Rates versus value
Why you should worry about value, not hourly rates. The difference between people in any field can be enormous. I have met janitors whose dedication and attention to detail made them easily worth two or three times what their co-workers were worth. I also once met a programmer who had a net negative value. If he was removed from a project, the remaining developers would get the job done sooner. He wasn't particularly difficult to work with, his code simply caused more problems than it solved.
Many years ago, I was hired to find and fix the bottlenecks in a system that was providing throughput at roughly 1/4 of the rate it was designed for. Among the many problems I discovered was a microcontroller which was providing incorrect information more than half the time. As it turned out, this failure was due the software being unable to complete its computations in the 6 millisecond maximum allowed time, so it gave a nonsensical result when it missed the deadline. An examination of the software showed that the code was unsalvageable and would need to be completely rewritten the software design was inherently incapable of delivering the required performance. This caused management a great deal of consternation as I was told it had taken two engineers nine months to create the code. When I informed them it would take less than a month to replace the code with working software, they were clearly skeptical. Four weeks later, the new software was delivered, performing the required computations more than ten times faster than the original code, delivering the correct answer in less than 600 microseconds every time. Clearly, the value I delivered was far greater than that of the original engineers, and while it's possible that I might have cost them as much per hour as the combined cost of the two employees who performed the original work, I was still 9 times more cost effective. More importantly, had I done the original work, they would have delivered the product sooner, saved the cost of coding it twice and had much happier customers when they first shipped the product.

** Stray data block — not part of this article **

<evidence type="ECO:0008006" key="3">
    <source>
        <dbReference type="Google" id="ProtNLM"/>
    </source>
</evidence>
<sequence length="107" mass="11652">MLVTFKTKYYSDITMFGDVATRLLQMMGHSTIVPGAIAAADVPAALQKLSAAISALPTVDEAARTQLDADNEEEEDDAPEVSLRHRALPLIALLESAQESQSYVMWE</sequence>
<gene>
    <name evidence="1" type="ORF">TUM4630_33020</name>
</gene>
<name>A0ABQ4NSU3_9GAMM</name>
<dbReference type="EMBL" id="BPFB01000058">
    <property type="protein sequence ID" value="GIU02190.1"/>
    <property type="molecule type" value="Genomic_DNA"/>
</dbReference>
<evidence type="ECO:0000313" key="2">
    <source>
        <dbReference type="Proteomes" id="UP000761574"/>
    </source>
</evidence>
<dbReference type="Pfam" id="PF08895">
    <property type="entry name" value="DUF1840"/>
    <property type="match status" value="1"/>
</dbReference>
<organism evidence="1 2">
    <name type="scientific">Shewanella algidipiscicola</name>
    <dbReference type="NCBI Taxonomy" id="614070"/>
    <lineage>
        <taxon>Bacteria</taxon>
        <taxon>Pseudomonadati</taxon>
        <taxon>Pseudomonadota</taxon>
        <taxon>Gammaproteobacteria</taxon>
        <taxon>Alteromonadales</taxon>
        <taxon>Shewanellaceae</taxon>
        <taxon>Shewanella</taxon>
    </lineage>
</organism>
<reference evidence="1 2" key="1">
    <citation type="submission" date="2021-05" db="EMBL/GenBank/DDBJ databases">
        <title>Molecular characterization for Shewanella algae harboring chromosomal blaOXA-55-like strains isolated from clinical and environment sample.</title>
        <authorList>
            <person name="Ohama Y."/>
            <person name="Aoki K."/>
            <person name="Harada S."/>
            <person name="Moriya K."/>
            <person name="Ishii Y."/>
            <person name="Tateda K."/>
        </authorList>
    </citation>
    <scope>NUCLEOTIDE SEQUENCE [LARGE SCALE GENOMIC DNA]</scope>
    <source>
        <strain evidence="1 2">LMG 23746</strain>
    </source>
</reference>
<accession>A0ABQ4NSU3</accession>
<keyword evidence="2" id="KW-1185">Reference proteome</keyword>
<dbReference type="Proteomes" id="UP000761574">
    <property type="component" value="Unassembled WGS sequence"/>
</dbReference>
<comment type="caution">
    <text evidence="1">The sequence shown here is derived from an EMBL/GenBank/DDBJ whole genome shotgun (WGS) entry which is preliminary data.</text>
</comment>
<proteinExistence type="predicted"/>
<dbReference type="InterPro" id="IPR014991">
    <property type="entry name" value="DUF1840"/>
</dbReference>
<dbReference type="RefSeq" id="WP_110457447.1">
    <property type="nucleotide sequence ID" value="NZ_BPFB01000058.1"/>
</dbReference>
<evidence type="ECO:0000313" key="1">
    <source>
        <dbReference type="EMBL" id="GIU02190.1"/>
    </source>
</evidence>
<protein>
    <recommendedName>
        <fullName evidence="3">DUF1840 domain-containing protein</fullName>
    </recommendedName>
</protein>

In another incident, I had an initial one day meeting with a prospective customer, and made recommendations to help them improve their software development processes, and resolve a number of problems with their software. After some discussion, they declined hire me for the project as my rate was 25% higher than they were prepared to pay. A year later, they called me in to discuss another project, and in passing, showed me the project that I had previously discussed with them. I noted that they had implemented every recommendation that I had made, and had brought in three additional engineers to work on the project. Sadly, while they used all of my recommendations, I could not tell them everything I know in one day. After observing their improved processes, it was clear that with a few changes, they could have eliminated the need for two of the three additional engineers they had hired for the project. Clearly they could afford to hire me for the project, as I was far cheaper than the three engineers they hired, but their fixation on hourly rates rather than hourly value, caused them to waste an enormous amount of money hiring excess employees that they didn't actually need.
These are hardly the only Incidents like this that I have encountered, and based on conversations with other independent consultants is probably quite common. Despite this, choosing an independent contractor based almost entirely on hourly rate seems to be the normal case, with the result being that I have in many cases been the second or third contractor that a customer has hired to get the project done. While this does not hurt my business, it can cause prospective customers serious trouble due to missed delivery dates, and the expense of paying to develop or fix the same software multiple times.